For Shabazz, the camera, in addition to its role as a recorder of images, was also a tool of investigation. When he revisited his old neighborhood after his military tour abroad, he didn’t recognize it. Although the epidemics of crack and AIDS had not yet hit, gang violence was rampant. “I had just returned from Germany to a war zone, where young men were killing other young men,” he said. “Practically all of my friends, their little brothers got murdered over nonsense. I wanted to know what’s going on.”
His photographs from the late 1970s through the 1990s will be included in a book, “Jamel Shabazz: Albums,” that will be published next fall as part of the Gordon Parks Foundation/Steidl Book Prize, granted to an artist who continues the legacy of the eponymous African American photographer. The photographs will be reprinted small, as they exist in the albums that Shabazz compiled from prints he obtained in a one-hour photo shop, allowing him to give a copy to his subject.
Often he took his photograph after a long conversation. “There’s a willingness to recognize the people he is photographing, and the subjects of the photographs realized they’re being recognized,” said Deborah Willis, a photographer and curator, who is chair of the department of photography and imaging at New York University. “You didn’t see a lot of that in the photography of the 1980s. It is never about joy. Jamel is able to document joy. You look at a subway that’s graffitied, and he sees a couple in a small corner seat, and they’re decked out to the nines to enjoy the evening or the day.”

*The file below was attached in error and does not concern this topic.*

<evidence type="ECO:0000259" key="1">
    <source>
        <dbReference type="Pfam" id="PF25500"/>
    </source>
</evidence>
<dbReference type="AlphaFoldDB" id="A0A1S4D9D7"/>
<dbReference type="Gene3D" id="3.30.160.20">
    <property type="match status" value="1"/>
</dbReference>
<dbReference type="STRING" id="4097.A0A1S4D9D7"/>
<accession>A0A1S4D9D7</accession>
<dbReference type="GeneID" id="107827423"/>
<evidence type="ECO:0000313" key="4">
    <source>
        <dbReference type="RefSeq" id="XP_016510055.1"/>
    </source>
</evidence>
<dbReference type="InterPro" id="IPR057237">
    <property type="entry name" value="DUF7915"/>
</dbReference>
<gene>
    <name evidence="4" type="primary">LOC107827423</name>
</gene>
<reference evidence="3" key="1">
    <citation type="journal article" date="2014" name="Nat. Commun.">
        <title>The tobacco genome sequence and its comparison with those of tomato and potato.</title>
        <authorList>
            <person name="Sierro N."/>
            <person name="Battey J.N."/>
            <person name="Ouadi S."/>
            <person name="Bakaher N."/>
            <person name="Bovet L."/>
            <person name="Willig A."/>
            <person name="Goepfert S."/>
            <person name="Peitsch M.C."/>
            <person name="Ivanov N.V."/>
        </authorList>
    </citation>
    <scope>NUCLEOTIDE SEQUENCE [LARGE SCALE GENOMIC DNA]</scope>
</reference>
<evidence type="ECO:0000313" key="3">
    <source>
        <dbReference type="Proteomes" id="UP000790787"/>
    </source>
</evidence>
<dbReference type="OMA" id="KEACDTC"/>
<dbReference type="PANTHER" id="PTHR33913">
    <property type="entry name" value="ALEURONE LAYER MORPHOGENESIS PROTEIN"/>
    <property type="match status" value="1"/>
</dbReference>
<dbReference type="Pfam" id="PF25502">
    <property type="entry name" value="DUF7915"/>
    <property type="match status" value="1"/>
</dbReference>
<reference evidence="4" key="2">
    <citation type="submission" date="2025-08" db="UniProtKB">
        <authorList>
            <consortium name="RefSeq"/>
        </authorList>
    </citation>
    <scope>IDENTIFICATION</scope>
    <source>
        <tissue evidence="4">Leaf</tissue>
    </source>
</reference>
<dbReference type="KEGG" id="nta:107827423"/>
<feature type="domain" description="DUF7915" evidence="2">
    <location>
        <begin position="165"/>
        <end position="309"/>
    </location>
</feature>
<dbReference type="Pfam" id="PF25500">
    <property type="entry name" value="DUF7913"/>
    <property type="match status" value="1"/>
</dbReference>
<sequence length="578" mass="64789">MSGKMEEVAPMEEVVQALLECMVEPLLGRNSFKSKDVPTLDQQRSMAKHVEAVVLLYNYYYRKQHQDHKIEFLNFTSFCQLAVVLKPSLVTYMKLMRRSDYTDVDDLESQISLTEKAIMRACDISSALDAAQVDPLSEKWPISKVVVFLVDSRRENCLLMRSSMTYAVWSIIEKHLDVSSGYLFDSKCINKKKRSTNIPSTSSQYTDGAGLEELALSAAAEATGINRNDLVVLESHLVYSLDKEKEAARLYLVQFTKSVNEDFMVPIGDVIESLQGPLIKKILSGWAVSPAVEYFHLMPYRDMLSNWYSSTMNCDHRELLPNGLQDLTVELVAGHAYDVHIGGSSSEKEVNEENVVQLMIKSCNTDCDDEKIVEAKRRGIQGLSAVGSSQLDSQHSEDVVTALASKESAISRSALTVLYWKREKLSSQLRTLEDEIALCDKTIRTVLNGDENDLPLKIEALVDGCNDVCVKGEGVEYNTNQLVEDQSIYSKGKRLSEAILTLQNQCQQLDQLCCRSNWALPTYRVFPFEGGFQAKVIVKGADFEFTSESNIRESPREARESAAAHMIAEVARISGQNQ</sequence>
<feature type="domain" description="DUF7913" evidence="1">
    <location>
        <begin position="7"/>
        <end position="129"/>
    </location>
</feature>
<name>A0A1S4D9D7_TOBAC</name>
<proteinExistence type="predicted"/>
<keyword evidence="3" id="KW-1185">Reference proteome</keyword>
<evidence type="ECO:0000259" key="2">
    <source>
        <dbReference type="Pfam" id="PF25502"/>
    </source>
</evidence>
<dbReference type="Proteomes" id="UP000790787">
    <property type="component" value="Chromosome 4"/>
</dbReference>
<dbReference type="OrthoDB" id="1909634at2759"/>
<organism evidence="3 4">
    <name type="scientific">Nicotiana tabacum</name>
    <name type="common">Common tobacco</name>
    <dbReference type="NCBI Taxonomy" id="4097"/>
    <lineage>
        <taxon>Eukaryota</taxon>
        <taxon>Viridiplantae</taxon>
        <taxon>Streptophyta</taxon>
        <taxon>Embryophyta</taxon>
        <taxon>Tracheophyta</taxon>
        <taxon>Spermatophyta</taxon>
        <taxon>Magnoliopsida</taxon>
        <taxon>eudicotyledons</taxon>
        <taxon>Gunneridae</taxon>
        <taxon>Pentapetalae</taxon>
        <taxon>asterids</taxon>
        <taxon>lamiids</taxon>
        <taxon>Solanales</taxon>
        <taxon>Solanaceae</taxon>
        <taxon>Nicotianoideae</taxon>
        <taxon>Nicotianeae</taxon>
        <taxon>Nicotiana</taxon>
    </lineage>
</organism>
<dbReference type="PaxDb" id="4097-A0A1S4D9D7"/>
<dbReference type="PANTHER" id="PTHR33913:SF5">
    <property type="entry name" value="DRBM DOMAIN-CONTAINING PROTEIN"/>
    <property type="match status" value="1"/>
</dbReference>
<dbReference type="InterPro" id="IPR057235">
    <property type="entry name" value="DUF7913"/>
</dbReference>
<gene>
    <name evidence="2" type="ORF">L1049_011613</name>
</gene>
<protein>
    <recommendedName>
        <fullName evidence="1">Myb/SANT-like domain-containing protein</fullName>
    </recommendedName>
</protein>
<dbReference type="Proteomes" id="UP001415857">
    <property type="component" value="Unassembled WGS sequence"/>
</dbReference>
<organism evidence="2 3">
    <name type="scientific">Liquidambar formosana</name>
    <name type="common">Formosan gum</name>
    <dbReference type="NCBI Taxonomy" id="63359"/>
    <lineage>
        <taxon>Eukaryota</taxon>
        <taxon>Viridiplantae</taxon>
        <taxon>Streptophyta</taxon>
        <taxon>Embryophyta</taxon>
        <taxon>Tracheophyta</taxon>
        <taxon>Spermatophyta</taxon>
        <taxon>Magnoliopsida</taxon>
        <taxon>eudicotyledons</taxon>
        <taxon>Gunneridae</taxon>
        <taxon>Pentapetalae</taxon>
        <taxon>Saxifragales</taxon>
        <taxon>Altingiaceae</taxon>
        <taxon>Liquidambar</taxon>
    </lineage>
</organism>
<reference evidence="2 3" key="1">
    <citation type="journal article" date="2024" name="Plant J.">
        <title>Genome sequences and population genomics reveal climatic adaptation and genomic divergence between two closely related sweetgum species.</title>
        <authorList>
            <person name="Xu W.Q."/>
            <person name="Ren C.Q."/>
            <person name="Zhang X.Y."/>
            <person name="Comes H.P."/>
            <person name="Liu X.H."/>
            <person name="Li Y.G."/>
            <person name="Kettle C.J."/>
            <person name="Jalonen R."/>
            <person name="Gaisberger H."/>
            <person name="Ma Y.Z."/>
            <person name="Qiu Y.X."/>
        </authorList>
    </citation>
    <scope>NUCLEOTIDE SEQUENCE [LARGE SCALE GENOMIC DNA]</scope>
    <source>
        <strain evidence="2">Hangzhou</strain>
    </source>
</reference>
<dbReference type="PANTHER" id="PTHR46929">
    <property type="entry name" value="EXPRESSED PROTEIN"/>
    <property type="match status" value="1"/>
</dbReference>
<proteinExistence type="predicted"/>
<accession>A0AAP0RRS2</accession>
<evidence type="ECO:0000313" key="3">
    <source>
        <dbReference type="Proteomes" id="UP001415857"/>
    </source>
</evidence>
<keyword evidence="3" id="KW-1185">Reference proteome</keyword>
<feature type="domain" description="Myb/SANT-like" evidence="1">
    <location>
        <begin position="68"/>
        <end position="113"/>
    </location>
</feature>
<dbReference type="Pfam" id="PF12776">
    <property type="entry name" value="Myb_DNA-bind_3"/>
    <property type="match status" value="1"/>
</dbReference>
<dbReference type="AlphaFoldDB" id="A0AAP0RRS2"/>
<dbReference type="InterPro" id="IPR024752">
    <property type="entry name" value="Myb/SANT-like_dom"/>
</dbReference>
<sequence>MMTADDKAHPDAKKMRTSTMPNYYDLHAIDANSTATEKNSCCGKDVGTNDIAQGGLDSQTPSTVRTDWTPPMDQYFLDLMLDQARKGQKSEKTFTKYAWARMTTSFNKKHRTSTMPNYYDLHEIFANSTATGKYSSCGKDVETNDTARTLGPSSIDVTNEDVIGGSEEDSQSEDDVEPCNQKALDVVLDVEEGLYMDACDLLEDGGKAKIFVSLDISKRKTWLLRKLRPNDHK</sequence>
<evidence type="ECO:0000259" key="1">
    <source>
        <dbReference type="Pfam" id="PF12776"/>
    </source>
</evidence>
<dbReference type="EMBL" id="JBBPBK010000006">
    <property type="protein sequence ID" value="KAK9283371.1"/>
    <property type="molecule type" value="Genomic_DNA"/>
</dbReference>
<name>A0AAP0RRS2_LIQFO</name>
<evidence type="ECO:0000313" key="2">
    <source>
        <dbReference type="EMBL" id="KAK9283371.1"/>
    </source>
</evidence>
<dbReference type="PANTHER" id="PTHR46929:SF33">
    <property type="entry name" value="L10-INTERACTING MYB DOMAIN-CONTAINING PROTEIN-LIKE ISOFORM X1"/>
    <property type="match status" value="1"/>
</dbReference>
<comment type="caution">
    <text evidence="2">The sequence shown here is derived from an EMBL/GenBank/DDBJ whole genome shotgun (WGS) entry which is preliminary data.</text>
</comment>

Yet he was all too aware of the poverty and suffering in the community. On his day job, he worked for 20 years for the New York City Department of Correction, spending four years of that time in the Rikers Island jail, always with his camera at the ready. “There’s guys I knew that were in there, innocent and guilty, guys I’d photographed on the street and now they were incarcerated,” he said. “It’s some of the most painful work I’ve ever documented. There were stabbings and slashings every day. There were riots. It was very violent, one of the most hateful atmospheres I’ve ever been in, and you’re dealing with it for eight to 16 hours a day.”
Although a few pictures he took at Rikers are included in the Bronx Museum exhibition, he has been reluctant to display them. “Some of the people in the community might see themselves when they were at a really bad point in their lives,” he explained. “I wanted to focus more on the joy.”
Instead, he used the Rikers photos to back up the counsel he was dispensing to the young men he met. “I became a big brother to a lot of these guys, and then I photographed them,” he said. “With a quarter of orange juice and a pound of bananas, we could sit and talk.” Many of these youths, he said, “thought going to Rikers was a rite of passage. I wanted to show them that wasn’t the right path.”